The fascinating story of a young man’s disillusionment with the Communist system and his journey around China in search of himself and his country.
“My painter friends think I am a die-hard conservative, my writer friends think I am a man of loose morals. In Jushlin Temple I am a quiet disciple; in the Propaganda Department I am a decadent youth. Women call me a cynical artist, the police call me a hooligan. Well, they can think what they like. I only have 20,000 days left to live.”
Lots of Chinese women have given us their stories – now Ma Jian tells us of his overwhelming desire, in 1983 at the age of 30, to escape the confines of his life in Beijing. All around him China was changing. Den Xiaoping was introducing economic reform but clamping down on “Spiritual Pollution” – rebellious young people. With his long hair, denim jeans and artistic friends, Ma Jian was under surveillance from his work unit and the police. His ex-wife was seeking custody of their daughter; his girlfriend was sleeping with another man; and he could no longer find the inspiration to write or paint. One day he bought a train ticket to the westernmost border of China and set off in search of himself. Ma Jian’s journey would last three years and take him to deserts and overpopulated cities, from scenes of barbarity to havens of tranquility and beauty.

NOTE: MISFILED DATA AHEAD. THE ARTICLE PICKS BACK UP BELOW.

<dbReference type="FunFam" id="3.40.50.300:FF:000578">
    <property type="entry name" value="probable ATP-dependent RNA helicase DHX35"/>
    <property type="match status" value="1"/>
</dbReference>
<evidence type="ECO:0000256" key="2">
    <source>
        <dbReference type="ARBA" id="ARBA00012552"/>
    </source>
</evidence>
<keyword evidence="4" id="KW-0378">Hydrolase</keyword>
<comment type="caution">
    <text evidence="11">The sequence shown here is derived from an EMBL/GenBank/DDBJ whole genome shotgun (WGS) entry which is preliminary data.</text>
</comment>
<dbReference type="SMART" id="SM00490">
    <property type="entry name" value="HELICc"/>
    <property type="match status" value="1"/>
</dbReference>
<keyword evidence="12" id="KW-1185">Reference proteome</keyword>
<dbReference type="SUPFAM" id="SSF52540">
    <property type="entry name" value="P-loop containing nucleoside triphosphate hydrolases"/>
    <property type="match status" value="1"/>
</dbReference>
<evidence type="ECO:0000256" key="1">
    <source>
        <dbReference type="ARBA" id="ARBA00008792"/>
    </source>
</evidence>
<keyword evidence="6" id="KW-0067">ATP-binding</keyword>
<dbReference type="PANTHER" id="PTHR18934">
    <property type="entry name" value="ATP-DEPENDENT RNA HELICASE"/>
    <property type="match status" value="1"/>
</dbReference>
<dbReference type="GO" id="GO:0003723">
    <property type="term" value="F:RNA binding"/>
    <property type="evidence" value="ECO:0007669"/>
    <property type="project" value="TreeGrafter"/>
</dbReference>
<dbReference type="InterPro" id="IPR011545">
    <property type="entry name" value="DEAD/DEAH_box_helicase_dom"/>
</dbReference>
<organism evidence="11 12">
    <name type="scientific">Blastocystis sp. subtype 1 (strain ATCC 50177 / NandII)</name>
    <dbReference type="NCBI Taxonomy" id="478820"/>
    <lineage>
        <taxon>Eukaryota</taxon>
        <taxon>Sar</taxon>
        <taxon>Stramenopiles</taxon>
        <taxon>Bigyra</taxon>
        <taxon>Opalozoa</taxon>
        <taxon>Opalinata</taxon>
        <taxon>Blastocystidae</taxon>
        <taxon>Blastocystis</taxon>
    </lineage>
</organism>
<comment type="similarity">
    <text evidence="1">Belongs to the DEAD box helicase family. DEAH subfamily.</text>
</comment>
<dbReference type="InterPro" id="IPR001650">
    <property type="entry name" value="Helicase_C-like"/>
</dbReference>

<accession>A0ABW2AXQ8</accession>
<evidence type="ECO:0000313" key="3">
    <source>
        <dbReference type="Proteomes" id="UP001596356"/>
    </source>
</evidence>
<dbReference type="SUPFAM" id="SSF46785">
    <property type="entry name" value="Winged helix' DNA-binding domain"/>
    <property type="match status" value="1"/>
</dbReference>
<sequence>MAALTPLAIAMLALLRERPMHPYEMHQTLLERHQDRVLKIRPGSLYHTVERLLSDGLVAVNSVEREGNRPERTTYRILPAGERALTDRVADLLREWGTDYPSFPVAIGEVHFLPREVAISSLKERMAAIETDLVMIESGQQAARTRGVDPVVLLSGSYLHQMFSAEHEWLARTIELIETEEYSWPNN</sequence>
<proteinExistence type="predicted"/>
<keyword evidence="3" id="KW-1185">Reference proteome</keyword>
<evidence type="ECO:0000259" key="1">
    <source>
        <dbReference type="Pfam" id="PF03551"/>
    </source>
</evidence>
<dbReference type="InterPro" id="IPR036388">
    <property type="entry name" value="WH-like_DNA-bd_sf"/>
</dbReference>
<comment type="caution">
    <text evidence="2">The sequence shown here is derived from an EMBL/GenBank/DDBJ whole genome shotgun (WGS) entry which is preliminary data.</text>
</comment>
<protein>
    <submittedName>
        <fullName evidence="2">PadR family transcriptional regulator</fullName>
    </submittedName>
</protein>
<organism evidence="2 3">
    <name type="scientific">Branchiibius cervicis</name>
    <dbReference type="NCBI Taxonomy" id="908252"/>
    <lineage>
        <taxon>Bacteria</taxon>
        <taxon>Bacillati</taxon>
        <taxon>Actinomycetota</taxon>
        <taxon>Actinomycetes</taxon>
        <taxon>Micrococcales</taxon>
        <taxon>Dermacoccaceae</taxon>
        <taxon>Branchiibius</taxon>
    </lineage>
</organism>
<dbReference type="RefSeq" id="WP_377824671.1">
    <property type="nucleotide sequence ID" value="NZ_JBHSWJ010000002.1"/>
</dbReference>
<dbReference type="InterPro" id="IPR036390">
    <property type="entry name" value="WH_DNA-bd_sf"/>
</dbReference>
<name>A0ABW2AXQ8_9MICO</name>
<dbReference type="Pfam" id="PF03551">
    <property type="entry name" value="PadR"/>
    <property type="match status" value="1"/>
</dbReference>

The result is an utterly unique book; an insight into the teeming contradictions of China that only a man who was both an insider and an outsider in his own country could have written.
This is a beautiful, disturbing read -- a new Wild Swans. It is a wonderful book -- part Matsuo Basho, part Jung Chang, part allegory -- one of those rare travelogues that manages to transcend its subject and evoke the leaf-blown qualities of a peripatetic life. Red Dust is at once a sustained poetic meditation and a portrait of a continent-sized nation in flux. From its pages China's landscape emerges with filmic clarity. Ma Jian's Chinese journey and his writing are an exhilarating combination.